Students can either bring their own laptops in from home for class, or use the school provided Macbook Airs. Some students use PCs, others have Macbooks. To reduce the number of variables during the activity, I decided to have all students grab one of the school provided Macbooks for the class period.
I wasn’t sure what type of text editors were installed on the school provided Macbooks, so I decided I needed to teach the students about
vimwhich I know comes standard with the mac bash terminal.
In order to get all of the students in vim, though, this meant I needed to do a bit of a crash course in using the
terminal. I built my lesson under the assumption that no students had actually ever used the terminal before, which turned out to be a correct assumption.
Class is only 50 minutes long, so I was going to have to really fly through the material…I sent the lesson plan out to my co-teacher prior to class, so he could understand the goals of the lesson before we started. This way, if any students ran in to issues, he could help debug while I continued on with the material.
I wanted to motivate building the HTML page with a short lesson on how the web works (high level). I thought this would be helpful for students to understand where the HTML pages live after they are created, and how they make it to the browser. I created some slides with pictures to help with this discussion. I also had students open up Chrome, go to google.com, and use the developer tools to inspect the served html. I deleted the google img tag from the page, then refreshed the page and it reappeared: this helped students understand that the html page they receive in their browser is just a copy of what is on the google servers.
Find notes / steps for my lesson below.
How Does the Web Work?
Brief discussion on servers and how URLs are mapped to server addresses (requesting the resource available there).
- Inspect google.com, show what the HTML page looks like
- Delete elements off of the page
- Change text on the page
- Refresh the page, show that our modifications disappear
We didn’t actually change the page on Google’s SERVERS, we just changed the copy of the page that the server shipped to us.
Brief intro on what the terminal is, how to access it, and what it is used for.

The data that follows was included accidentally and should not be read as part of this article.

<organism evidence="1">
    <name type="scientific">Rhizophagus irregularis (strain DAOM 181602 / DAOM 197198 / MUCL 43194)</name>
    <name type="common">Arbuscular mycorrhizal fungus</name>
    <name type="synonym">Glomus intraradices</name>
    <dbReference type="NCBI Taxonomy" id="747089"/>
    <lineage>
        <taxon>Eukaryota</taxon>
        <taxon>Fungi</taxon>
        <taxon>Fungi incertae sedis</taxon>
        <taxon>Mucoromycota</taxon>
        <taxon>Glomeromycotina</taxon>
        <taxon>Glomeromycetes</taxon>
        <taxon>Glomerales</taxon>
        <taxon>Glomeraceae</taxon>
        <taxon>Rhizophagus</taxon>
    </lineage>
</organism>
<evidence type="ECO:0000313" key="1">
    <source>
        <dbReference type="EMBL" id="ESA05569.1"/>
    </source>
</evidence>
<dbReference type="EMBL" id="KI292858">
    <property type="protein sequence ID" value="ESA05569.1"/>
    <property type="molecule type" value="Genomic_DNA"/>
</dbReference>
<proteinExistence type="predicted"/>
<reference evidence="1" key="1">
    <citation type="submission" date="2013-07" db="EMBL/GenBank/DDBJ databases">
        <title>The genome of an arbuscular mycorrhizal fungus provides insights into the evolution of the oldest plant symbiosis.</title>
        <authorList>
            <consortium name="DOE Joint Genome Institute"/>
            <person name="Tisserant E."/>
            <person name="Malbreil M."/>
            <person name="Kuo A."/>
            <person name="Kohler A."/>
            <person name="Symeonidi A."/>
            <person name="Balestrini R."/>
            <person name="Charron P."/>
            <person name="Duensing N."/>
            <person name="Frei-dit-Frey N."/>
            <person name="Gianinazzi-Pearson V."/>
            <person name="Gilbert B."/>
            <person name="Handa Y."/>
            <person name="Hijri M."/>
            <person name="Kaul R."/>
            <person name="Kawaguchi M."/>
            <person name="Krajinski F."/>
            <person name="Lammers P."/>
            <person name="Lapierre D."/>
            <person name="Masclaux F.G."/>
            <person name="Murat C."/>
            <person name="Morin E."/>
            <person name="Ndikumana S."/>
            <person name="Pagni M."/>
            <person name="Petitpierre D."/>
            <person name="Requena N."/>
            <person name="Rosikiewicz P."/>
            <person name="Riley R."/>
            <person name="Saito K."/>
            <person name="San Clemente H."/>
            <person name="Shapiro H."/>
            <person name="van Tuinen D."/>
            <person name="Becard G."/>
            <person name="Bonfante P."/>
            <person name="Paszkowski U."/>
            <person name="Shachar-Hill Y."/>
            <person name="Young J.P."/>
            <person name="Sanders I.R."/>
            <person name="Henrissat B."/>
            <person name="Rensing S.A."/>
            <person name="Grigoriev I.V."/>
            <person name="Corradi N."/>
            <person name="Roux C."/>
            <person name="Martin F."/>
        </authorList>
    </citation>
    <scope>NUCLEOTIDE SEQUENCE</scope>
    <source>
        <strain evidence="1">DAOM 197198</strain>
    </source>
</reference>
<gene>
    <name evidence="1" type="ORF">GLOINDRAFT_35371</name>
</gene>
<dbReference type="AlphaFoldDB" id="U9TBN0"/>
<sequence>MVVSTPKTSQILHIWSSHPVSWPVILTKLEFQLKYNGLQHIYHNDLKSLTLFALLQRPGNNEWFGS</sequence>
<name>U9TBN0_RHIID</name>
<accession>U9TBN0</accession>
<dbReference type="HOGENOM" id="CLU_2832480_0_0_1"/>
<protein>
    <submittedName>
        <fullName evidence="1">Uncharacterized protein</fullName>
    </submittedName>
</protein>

- cd stands for “change directory”. Changing between folders in your computer’s file system.
- ~ is your “home” directory
- looks at the files in the current directory.
- mkdir stands for “make directory”. It creates a new folder at the current level.
Check: you can see the new directory when you typed ls.
Practice: Change directories in to the directory you just made
vimis a very powerful text editor in your terminal.
- The above command will put you in to a file called
index.htmlin your current working directory (your_name_web).
vimdoesn’t allow you to type like a normal text editor does… It has two modes: navigation mode, and insertion mode.
- Switches in to insertion mode
Check: You should now be able to type in the file.
Creating an HTML Page
Talk about the high level anatomy of an HTML page.
Talk about structure of html tags (openining and closing a tag). What gets nested inside of what. Spacing properly is important for readability
<h1></h1>in body - “hello world” inside of the tags
<title></title>tag in head - “My Static Page” inside of the tags
<a></a>tag in body -
hrefattribute to school website
Back to Vim
Need to save the file. You can’t just hit cmd+s like normal
- Exits insertion mode
- This tells
vimto save and exit the file
Open the Page
- confirm that your new file is there
- opens the file in your default browser
practice: Have them confirm that the link works, and use the inspector to inspect their web page.
Adding Some Style With CSS
Page is a bit boring…lets add a bit of style to the page using CSS
setup: Go back in to the index.html file with vim. Switch back in to insertion mode.
<style></style> tags inside of
- turn the h1 red, center it
- make link have px of 50
check: Save the file, and refresh the page in the browser
practice: Create a new h2 tag that is centered below the header of your page. Make it have a text value of 0 (put 0 inside of the tags). Center it, make it yellow.
setup: Give your h2 element an id attribute of “counter”
<script></script> tags inside of
Type the following in to the script tags:
Give your h2 an onclick attribute of
check: Save the file, refresh the page, and click on the h2! The h2 should increment each time you click on it by 1.
For anyone who wants to continue learning about web development languages:
We were able to cover all of the material in the 50-minute class period, and every student reached the end goal. Feedback on the lesson was very positive, so I think we will be doing more Web Development type work after the AP exam is over in May.
If anyone has additional questions about this lesson, feel free to shoot me an email!